Uber, which has achieved disappointing results since its highly touted IPO in May 2019, has been under legal attack on numerous fronts, facing lawsuits not only from taxi unions and other competitors who accuse the company of unfair business practices, but also from drivers suing over their employment status, and passengers seeking to hold Uber liable for the criminal acts of its drivers, including numerous alleged sexual assaults. 

Following the victory over Uber, Colombian taxi union leader Hugo Ospina pledged to keep up the fight against similar platforms. 

“We are now going after Didi, Cabify, and Indriver,” Ospina pledged, according to the Associated Press, naming his intended targets, which also included companies that operate electronic scooter rentals. 

While taxi drivers and ride-for-hire companies heralded Uber’s announced departure from the Colombian market as a reason for celebration, others feared that it would hinder future investment from similar companies. 

“The government says it wants foreign investment, innovation, and technology, but the nation’s regulatory framework is ossified,” Sergio Guzman, a risk analyst who specializes in the Colombian market, told the AP. “And it’s reluctant to accept new technologies.” 

According to Bloomberg, many Colombians prefer Uber rides to taxis, seeing them as a safer alternative, with taxi-cab robberies and kidnappings being a risk in the country. 

However, that local efforts were able to force the retreat of a multi-billion-dollar global tech giant likely will provide further motivation for Uber’s opponents elsewhere, with Colombia providing a template for how legal and political leverage can be applied effectively against the controversial company, which many accuse of acting illegally by circumventing rules that apply to traditional taxi drivers and other licensed ride-for-hire providers, oftentimes to those competitors’ detriment. 

Uber’s announced decision to cease its Colombia ride-sharing operations will not impact operations of its food-delivery service UberEats, which will continue to do business in the country. 

Sources:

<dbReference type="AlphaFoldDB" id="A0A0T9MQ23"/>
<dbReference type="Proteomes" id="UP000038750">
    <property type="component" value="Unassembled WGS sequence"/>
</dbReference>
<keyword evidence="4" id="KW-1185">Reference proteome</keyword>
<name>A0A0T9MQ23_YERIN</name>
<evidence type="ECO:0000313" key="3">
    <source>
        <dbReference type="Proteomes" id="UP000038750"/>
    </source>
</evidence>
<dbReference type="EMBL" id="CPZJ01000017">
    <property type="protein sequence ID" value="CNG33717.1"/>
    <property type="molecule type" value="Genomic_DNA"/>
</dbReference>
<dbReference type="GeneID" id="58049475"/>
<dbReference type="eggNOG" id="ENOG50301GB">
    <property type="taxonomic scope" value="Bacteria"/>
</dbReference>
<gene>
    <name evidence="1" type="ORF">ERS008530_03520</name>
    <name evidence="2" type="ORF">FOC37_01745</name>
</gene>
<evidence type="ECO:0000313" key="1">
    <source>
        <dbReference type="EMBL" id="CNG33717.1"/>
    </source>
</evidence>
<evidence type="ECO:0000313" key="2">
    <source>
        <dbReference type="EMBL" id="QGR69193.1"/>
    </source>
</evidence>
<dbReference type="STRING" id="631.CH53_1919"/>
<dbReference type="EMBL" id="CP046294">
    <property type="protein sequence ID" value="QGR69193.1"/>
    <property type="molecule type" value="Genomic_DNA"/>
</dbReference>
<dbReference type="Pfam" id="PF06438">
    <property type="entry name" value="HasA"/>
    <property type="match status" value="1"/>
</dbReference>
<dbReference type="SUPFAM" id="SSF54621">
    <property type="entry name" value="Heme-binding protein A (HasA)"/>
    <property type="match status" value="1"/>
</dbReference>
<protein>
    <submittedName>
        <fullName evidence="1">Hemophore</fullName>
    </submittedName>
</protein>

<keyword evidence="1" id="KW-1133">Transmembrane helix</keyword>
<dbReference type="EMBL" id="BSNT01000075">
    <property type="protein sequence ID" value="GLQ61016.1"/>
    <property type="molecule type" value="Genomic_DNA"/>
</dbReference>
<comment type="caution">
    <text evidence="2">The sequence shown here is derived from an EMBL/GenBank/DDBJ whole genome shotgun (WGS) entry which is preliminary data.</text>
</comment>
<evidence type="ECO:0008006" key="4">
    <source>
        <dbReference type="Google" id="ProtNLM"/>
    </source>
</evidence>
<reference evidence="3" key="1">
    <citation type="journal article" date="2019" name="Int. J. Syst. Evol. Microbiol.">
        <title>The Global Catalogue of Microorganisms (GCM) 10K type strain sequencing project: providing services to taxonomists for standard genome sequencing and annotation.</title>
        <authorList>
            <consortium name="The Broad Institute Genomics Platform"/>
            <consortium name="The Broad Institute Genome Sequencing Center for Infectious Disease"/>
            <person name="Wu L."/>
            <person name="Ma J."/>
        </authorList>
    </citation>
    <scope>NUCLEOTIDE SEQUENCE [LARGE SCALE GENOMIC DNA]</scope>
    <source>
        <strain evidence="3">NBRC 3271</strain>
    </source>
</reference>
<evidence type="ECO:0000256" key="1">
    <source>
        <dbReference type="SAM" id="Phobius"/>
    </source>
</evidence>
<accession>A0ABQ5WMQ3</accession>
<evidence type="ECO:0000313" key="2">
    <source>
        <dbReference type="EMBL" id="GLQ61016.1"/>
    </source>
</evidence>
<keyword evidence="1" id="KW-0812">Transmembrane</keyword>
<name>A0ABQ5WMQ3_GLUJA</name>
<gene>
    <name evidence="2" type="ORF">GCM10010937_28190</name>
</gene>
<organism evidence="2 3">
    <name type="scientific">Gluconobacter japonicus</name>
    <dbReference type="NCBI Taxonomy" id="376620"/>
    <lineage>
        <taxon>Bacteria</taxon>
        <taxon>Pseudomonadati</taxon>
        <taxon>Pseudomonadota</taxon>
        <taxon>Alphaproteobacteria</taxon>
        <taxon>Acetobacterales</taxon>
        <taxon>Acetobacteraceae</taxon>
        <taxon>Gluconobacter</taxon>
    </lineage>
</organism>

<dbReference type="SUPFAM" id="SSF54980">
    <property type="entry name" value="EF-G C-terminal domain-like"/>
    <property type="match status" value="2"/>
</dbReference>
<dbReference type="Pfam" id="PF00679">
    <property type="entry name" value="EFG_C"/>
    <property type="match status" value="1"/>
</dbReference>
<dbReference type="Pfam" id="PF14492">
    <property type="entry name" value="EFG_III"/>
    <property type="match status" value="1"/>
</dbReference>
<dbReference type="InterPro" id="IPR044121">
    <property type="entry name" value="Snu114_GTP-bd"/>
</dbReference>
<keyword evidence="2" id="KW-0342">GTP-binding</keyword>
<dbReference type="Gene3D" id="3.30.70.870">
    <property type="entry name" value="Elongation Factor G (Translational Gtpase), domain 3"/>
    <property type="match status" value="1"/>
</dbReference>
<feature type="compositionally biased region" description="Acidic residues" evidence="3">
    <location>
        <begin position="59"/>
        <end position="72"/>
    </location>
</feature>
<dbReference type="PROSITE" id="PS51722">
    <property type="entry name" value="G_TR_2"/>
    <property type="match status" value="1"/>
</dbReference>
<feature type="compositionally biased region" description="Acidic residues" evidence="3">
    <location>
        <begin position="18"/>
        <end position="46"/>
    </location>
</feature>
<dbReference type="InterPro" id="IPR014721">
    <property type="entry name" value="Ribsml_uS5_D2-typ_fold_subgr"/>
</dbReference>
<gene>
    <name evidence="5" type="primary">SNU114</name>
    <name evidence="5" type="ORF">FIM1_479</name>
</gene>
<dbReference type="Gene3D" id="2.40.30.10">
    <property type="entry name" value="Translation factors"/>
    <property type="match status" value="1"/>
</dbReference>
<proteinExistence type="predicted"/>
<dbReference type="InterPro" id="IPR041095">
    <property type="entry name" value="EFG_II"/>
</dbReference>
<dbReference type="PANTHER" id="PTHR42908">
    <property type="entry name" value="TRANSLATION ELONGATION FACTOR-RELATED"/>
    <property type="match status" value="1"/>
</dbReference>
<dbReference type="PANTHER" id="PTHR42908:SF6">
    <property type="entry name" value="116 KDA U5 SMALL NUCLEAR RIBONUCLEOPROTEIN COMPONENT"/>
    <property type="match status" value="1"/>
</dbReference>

Associated Press. (10 January 2020). Lawsuit forces Uber to stop operating in Colombia

Bristow, M. and Medina, O. (10 January 2020). Uber to Quit Colombia After Judge Says it Doesn’t Compete Fairly. Bloomberg

Uber Lawsuit: Del. Supreme Court Upholds Dismissal Of Uber Investor Lawsuit Over Purchase Of Self-Driving Startup

January 16, 2020
Author: Daniel Gala

The Delaware Supreme Court has upheld a lower court ruling dismissing a shareholder lawsuit filed by an Uber investor over the company's $680-million purchase of a company developing technology for self-driving vehicles. Uber was later forced to pay a nine-figure payout to Waymo over allegations that much of the company’s self-driving technology had been stolen from the Google-owned self-driving competitor. 

The Delaware lawsuit was filed by a former Uber employee and current shareholder who accused the company’s board of failing to conduct due diligence in the purchase of the company started by former Google engineer Anthony Levandowski, who since has been charged criminally for allegedly stealing intellectual property from his past employer, which he then took to his new company, which he then sold to Uber. 

The decision by the Delaware Supreme Court did not reach the merits of the case, with the three-judge panel conceding that the deal for Levandowski’s company, which was approved by Uber’s directors, was a “flawed transaction”. Instead, the court agreed with a previous ruling that the plaintiff had failed to follow the procedures required under Delaware law prior to the filing of such a case. Namely, the plaintiff had failed to request that Uber’s board take action by filing its own lawsuit, or make an adequate showing that such a request would be “futile”. 

While an attorney for the plaintiff had argued that such a request would have been futile given the board’s ties to former Uber CEO Travis Kalanick, who approved the purchase and is a defendant in the lawsuit, the court disagreed, noting that the directors have the power to determine who the company will sue, or not sue, as the case may be. 

“Under Delaware law, the board of directors manages the business and affairs of the corporation, which includes deciding whether the corporation should pursue litigation against others,” the three-judge panel wrote, according to the Associated Press.